Sperm Donation

Discussion in 'Women's Issues' started by Drifterwood, Aug 20, 2008.

  1. Drifterwood

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    This is a serious thread, though of course humour will prevail no doubt, and besides, I am not here anyway.

    Since changes in the law, giving potential paternal responsibility to donors, there has been a very substantial drop off in donors in the UK.

    I personally don't feel that bothered about potential responsibility and am considering donation. Perhaps what I mean is that if I approve the potential mother who chooses my sperm, then I wouldn't have a problem, but if I had no choice in who used it then I might have a problem, but if a kid turns up in so many years and says "Hi, Dad", I wonder how I might feel. Does that make sense?

    I am interested in what people think about the personal, social and ethical issues.
     
  2. Rikter8

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    I have thought about this too, since I would like to have 2 children at one point before im 38yrs old.

    In my own mind, I dont think that I could donate my sperm to another woman for her to pro-create with her husband. It would just seem odd. Granted, its just sperm, but still, I think in the back of my mind, I would always wonder "I wonder what he/she is up to today...

    For many families it's probably a dream come true, whereas they cannot have children of their own, so morally, if a couple is responsable, and it's a warm home...then it probably wouldnt be morally or socially incorrect.

    May I add a spin to your thread?

    Are there any gay men/women on the board that had children by donating sperm to an opposite sex couple to have children?
    I keep thinking "Queer as Folk" type of situation.
    Is it rare? HOw do all the legal issues work out?
     
  3. Principessa

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    Funny you mentioned this topic. It ran in the magazine section of the Sunday paper here in the USA just a few days ago.

    My feeling on the matter is No, the only information that should be given to a child produced as a result of sperm donation is genetic information. Such as does cancer or heart disease run in the biological fathers family. These are things he might not know when he donates but 18-20 years later he learns.

    The case in Europe last year where two lesbians used the sperm of a male friend to create a child and then later sued for child support and WON! Sickens me. That should never have happend and the judge who ordered it should be removed form the bench.

    The sperm donor didn't just wank off in a turkey baster. There were lawyers involved prior to the conception and they went though an infertility clinic. Part of the original legal agreement was that the sperm donor would never have any financial responsibility for the child. When the lesbian couple split, the one who maintained primary custody of the child sued the sperm donor for child support. That is bullshit! The other lesbian should be paying child support not him. :mad:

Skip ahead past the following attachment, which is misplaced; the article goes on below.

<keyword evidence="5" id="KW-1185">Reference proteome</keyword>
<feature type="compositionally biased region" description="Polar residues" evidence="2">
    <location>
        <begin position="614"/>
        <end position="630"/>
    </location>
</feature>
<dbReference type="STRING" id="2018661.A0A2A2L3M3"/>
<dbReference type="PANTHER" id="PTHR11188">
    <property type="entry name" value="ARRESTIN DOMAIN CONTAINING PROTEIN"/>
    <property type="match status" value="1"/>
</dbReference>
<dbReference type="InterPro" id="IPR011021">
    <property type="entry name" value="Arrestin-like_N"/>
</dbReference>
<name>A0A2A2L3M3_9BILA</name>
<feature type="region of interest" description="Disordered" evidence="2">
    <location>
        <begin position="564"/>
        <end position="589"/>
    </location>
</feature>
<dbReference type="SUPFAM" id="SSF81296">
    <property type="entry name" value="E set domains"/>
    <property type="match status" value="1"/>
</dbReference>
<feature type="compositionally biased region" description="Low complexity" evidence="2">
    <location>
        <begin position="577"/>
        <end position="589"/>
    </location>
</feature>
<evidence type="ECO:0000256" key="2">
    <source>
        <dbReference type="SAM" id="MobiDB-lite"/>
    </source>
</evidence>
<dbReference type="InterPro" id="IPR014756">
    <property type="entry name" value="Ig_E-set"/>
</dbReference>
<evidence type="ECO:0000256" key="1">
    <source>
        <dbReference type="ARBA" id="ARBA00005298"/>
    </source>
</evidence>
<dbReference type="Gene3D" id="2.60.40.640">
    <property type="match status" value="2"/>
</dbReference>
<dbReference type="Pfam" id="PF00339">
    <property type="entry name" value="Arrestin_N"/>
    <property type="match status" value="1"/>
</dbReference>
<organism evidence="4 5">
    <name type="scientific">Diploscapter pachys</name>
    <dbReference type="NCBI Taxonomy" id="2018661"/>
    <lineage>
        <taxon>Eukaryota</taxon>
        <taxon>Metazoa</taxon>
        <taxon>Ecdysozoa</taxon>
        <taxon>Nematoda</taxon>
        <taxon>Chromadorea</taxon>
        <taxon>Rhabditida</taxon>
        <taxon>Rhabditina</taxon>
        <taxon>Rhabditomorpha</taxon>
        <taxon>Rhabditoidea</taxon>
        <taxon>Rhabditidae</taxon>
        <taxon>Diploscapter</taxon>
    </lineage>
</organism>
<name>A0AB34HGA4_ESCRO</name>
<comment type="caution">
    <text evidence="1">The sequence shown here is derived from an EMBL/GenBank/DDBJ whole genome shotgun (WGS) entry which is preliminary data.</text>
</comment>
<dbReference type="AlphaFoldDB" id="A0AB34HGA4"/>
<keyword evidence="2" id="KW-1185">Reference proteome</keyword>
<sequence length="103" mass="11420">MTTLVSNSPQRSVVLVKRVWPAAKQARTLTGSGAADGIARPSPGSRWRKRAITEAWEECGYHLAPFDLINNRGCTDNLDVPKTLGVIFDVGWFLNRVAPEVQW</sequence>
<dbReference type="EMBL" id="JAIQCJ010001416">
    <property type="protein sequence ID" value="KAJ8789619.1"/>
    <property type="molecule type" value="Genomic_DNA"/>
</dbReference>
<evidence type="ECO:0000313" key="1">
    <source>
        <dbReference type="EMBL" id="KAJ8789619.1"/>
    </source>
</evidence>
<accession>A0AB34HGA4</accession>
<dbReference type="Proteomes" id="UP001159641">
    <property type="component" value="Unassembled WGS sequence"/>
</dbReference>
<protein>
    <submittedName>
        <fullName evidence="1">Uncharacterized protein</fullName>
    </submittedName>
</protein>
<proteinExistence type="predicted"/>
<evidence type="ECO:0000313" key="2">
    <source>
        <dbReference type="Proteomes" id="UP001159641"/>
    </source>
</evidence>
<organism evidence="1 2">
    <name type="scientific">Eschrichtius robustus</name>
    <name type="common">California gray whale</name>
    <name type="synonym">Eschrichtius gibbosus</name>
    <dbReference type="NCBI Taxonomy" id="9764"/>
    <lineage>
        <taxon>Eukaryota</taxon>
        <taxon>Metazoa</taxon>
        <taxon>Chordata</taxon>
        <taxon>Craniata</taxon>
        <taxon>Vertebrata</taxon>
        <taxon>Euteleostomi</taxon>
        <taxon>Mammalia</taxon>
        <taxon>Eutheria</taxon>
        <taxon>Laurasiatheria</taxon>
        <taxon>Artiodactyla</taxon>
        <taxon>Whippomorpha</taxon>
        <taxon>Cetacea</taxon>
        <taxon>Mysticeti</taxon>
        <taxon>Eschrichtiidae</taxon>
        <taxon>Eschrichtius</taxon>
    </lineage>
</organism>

Challenging Sperm Donor Privacy
    Lori Andrews - Published: August 17, 2008

    A bill that would allow children of sperm donors to learn their biological fathers’ identities recently was voted down in the Virginia state legislature. Some European nations allow children to find their donor fathers, but many fertility doctors in the U.S. object to the idea, arguing that banning anonymity will deter donors. Increasingly, clinics are offering mothers the option to choose donors who have agreed to be identified when their children turn 18. “Anonymous sperm donation should be illegal,” says Kathleen LaBounty, 26, who has been searching for her donor dad for 10 years. “Couples choose sperm donation because they want a genetic link between mother and child, but children care about genetics too. They want information about their biological fathers.”
     
  4. got_lost

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    My only experience comes on the 'donor egg' side rather than the sperm, so not much help really.

    I have had two very close friends who needed eggs.
    One eventually got her egg but then had lost the man with the sperm :rolleyes: so had to decline.
    The other now has 4 yr old twins. From her perspective, I don't think she dwells on the fact she is not their biological mother and I don't know if she intends to tell them when they're older. Though I am sure she will.

    I like the way she got the eggs.
    In her area, any woman who is having IVF for herself, can have it at a lower cost if she agrees to donate half the eggs harvested. She produced 25. She got 13 of them and my friend got 12.